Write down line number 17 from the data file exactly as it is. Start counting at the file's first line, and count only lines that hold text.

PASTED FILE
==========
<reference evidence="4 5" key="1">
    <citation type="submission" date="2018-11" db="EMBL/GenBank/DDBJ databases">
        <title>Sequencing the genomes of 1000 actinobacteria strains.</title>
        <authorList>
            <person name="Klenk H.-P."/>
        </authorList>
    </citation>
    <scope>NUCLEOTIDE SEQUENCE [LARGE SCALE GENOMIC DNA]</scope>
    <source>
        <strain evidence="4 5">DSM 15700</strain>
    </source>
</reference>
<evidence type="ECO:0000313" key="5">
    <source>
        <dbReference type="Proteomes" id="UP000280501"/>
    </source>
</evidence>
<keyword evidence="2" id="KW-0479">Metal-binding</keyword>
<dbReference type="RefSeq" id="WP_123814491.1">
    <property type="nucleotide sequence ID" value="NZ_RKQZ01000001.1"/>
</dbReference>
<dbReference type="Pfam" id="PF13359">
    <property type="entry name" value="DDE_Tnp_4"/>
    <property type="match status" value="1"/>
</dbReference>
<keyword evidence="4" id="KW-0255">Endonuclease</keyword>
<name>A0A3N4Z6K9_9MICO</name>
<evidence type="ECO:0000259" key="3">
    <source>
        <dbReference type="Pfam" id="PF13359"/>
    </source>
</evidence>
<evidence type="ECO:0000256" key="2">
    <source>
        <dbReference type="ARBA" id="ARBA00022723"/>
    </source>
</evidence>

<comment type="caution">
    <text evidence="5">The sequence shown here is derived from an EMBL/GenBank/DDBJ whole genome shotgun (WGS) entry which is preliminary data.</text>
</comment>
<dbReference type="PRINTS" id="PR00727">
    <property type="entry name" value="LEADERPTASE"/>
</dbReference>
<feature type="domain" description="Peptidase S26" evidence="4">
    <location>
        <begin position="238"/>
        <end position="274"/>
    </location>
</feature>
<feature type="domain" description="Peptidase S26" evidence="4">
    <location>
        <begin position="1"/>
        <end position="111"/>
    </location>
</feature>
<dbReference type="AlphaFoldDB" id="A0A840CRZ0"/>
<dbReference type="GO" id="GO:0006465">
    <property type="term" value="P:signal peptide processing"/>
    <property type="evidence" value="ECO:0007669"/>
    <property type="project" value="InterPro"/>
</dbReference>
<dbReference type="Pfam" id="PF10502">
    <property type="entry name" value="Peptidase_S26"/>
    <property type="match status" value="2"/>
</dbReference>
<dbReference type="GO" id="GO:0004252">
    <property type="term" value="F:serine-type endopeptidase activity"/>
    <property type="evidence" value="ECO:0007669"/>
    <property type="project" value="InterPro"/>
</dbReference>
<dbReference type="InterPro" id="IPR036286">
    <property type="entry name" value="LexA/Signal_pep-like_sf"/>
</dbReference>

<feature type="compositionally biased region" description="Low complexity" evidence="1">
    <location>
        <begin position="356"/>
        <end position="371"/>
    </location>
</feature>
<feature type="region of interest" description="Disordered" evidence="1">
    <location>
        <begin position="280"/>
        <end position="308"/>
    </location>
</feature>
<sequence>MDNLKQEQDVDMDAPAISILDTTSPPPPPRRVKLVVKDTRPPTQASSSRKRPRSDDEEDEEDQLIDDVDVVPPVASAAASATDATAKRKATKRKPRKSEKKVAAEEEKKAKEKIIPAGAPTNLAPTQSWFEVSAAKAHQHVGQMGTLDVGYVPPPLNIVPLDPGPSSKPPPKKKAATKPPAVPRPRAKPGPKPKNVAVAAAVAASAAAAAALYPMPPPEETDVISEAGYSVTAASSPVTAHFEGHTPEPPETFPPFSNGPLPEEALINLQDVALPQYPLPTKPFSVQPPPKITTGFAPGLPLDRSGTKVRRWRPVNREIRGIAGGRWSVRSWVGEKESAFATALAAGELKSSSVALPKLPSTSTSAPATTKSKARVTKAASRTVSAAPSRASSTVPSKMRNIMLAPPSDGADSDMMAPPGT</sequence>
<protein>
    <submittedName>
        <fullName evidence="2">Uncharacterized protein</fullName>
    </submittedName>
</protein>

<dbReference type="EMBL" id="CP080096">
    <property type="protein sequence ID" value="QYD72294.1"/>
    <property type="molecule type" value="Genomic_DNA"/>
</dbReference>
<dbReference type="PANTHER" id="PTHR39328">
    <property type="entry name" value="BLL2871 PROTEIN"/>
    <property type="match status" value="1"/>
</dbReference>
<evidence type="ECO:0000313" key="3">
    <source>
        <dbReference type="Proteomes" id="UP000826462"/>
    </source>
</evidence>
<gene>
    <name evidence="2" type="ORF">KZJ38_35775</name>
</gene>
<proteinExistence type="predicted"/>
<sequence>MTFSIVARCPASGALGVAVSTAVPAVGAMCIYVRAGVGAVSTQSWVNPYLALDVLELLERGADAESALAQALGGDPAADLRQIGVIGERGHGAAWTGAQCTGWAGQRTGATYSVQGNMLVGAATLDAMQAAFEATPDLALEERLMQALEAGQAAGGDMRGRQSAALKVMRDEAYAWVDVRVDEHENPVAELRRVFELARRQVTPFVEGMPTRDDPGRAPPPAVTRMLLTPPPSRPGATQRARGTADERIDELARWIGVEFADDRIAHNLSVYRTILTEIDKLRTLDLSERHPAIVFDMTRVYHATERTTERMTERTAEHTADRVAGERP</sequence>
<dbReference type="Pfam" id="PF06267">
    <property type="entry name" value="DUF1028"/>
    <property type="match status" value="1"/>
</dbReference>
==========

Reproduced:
</evidence>